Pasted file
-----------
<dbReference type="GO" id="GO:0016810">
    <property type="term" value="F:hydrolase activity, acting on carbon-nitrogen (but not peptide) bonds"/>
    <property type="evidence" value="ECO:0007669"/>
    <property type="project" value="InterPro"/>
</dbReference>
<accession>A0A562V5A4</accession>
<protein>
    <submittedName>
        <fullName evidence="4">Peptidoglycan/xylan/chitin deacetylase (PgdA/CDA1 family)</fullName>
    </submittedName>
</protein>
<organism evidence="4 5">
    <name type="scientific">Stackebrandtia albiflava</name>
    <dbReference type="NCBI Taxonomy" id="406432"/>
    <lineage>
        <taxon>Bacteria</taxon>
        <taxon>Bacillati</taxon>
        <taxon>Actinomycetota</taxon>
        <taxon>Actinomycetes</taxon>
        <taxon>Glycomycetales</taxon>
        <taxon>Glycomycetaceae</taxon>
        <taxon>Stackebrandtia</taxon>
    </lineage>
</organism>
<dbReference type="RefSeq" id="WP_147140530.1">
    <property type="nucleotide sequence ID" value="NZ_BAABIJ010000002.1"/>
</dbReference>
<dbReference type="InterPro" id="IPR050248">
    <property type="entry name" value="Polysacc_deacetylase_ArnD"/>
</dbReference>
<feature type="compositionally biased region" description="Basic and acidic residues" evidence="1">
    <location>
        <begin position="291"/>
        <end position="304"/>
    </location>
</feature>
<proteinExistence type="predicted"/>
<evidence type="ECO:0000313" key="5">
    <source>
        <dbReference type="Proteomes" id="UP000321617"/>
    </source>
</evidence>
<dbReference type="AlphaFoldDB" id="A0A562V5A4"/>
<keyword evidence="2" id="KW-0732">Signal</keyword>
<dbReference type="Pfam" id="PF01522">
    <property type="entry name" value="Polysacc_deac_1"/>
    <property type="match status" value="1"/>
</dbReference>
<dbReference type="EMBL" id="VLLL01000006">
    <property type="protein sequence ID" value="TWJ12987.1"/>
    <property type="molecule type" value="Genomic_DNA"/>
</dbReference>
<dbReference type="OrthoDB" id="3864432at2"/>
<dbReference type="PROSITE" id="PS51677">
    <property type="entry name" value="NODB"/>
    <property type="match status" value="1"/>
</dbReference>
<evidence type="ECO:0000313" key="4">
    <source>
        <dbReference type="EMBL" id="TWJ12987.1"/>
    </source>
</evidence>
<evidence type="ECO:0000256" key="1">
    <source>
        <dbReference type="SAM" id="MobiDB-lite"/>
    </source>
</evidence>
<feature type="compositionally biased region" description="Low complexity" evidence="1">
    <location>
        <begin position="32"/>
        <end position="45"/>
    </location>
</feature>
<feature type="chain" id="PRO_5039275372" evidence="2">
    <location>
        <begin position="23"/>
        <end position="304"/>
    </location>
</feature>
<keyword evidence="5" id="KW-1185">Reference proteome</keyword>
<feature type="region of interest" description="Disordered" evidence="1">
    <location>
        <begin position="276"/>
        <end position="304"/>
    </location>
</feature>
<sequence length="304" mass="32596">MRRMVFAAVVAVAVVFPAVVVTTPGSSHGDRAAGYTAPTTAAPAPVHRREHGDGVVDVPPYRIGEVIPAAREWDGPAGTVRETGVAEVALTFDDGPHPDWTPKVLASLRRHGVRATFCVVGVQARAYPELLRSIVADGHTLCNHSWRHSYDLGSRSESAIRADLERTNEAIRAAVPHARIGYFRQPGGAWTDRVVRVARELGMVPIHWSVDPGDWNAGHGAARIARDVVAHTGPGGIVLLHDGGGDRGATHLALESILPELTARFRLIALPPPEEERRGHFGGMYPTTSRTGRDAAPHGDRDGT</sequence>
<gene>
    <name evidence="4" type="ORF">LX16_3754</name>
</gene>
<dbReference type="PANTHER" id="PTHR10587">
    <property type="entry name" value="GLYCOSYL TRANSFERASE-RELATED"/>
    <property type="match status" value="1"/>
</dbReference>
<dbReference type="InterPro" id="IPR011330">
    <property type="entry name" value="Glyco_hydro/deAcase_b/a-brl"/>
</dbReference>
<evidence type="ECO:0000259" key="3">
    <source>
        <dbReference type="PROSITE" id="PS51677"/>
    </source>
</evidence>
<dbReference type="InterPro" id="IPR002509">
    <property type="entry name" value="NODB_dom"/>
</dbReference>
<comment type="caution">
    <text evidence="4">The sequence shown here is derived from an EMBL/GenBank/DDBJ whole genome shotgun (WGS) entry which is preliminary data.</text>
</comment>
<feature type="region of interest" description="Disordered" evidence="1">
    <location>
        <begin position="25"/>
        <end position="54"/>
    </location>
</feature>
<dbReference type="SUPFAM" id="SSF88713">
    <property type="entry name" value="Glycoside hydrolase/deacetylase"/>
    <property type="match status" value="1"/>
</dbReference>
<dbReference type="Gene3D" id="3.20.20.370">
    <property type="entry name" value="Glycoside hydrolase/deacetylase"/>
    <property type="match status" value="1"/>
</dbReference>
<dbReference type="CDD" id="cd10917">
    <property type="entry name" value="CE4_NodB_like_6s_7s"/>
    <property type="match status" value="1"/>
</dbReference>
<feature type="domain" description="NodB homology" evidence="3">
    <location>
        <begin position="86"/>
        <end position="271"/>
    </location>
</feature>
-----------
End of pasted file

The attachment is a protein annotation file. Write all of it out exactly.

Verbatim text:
<dbReference type="GO" id="GO:0016810">
    <property type="term" value="F:hydrolase activity, acting on carbon-nitrogen (but not peptide) bonds"/>
    <property type="evidence" value="ECO:0007669"/>
    <property type="project" value="InterPro"/>
</dbReference>
<accession>A0A562V5A4</accession>
<protein>
    <submittedName>
        <fullName evidence="4">Peptidoglycan/xylan/chitin deacetylase (PgdA/CDA1 family)</fullName>
    </submittedName>
</protein>
<organism evidence="4 5">
    <name type="scientific">Stackebrandtia albiflava</name>
    <dbReference type="NCBI Taxonomy" id="406432"/>
    <lineage>
        <taxon>Bacteria</taxon>
        <taxon>Bacillati</taxon>
        <taxon>Actinomycetota</taxon>
        <taxon>Actinomycetes</taxon>
        <taxon>Glycomycetales</taxon>
        <taxon>Glycomycetaceae</taxon>
        <taxon>Stackebrandtia</taxon>
    </lineage>
</organism>
<dbReference type="RefSeq" id="WP_147140530.1">
    <property type="nucleotide sequence ID" value="NZ_BAABIJ010000002.1"/>
</dbReference>
<dbReference type="InterPro" id="IPR050248">
    <property type="entry name" value="Polysacc_deacetylase_ArnD"/>
</dbReference>
<feature type="compositionally biased region" description="Basic and acidic residues" evidence="1">
    <location>
        <begin position="291"/>
        <end position="304"/>
    </location>
</feature>
<proteinExistence type="predicted"/>
<evidence type="ECO:0000313" key="5">
    <source>
        <dbReference type="Proteomes" id="UP000321617"/>
    </source>
</evidence>
<dbReference type="AlphaFoldDB" id="A0A562V5A4"/>
<keyword evidence="2" id="KW-0732">Signal</keyword>
<dbReference type="Pfam" id="PF01522">
    <property type="entry name" value="Polysacc_deac_1"/>
    <property type="match status" value="1"/>
</dbReference>
<dbReference type="EMBL" id="VLLL01000006">
    <property type="protein sequence ID" value="TWJ12987.1"/>
    <property type="molecule type" value="Genomic_DNA"/>
</dbReference>
<dbReference type="OrthoDB" id="3864432at2"/>
<dbReference type="PROSITE" id="PS51677">
    <property type="entry name" value="NODB"/>
    <property type="match status" value="1"/>
</dbReference>
<evidence type="ECO:0000313" key="4">
    <source>
        <dbReference type="EMBL" id="TWJ12987.1"/>
    </source>
</evidence>
<evidence type="ECO:0000256" key="1">
    <source>
        <dbReference type="SAM" id="MobiDB-lite"/>
    </source>
</evidence>
<feature type="compositionally biased region" description="Low complexity" evidence="1">
    <location>
        <begin position="32"/>
        <end position="45"/>
    </location>
</feature>
<feature type="chain" id="PRO_5039275372" evidence="2">
    <location>
        <begin position="23"/>
        <end position="304"/>
    </location>
</feature>
<keyword evidence="5" id="KW-1185">Reference proteome</keyword>
<feature type="region of interest" description="Disordered" evidence="1">
    <location>
        <begin position="276"/>
        <end position="304"/>
    </location>
</feature>
<sequence length="304" mass="32596">MRRMVFAAVVAVAVVFPAVVVTTPGSSHGDRAAGYTAPTTAAPAPVHRREHGDGVVDVPPYRIGEVIPAAREWDGPAGTVRETGVAEVALTFDDGPHPDWTPKVLASLRRHGVRATFCVVGVQARAYPELLRSIVADGHTLCNHSWRHSYDLGSRSESAIRADLERTNEAIRAAVPHARIGYFRQPGGAWTDRVVRVARELGMVPIHWSVDPGDWNAGHGAARIARDVVAHTGPGGIVLLHDGGGDRGATHLALESILPELTARFRLIALPPPEEERRGHFGGMYPTTSRTGRDAAPHGDRDGT</sequence>
<gene>
    <name evidence="4" type="ORF">LX16_3754</name>
</gene>
<dbReference type="PANTHER" id="PTHR10587">
    <property type="entry name" value="GLYCOSYL TRANSFERASE-RELATED"/>
    <property type="match status" value="1"/>
</dbReference>
<dbReference type="InterPro" id="IPR011330">
    <property type="entry name" value="Glyco_hydro/deAcase_b/a-brl"/>
</dbReference>
<evidence type="ECO:0000259" key="3">
    <source>
        <dbReference type="PROSITE" id="PS51677"/>
    </source>
</evidence>
<dbReference type="InterPro" id="IPR002509">
    <property type="entry name" value="NODB_dom"/>
</dbReference>
<comment type="caution">
    <text evidence="4">The sequence shown here is derived from an EMBL/GenBank/DDBJ whole genome shotgun (WGS) entry which is preliminary data.</text>
</comment>
<feature type="region of interest" description="Disordered" evidence="1">
    <location>
        <begin position="25"/>
        <end position="54"/>
    </location>
</feature>
<dbReference type="SUPFAM" id="SSF88713">
    <property type="entry name" value="Glycoside hydrolase/deacetylase"/>
    <property type="match status" value="1"/>
</dbReference>
<dbReference type="Gene3D" id="3.20.20.370">
    <property type="entry name" value="Glycoside hydrolase/deacetylase"/>
    <property type="match status" value="1"/>
</dbReference>
<dbReference type="CDD" id="cd10917">
    <property type="entry name" value="CE4_NodB_like_6s_7s"/>
    <property type="match status" value="1"/>
</dbReference>
<feature type="domain" description="NodB homology" evidence="3">
    <location>
        <begin position="86"/>
        <end position="271"/>
    </location>
</feature>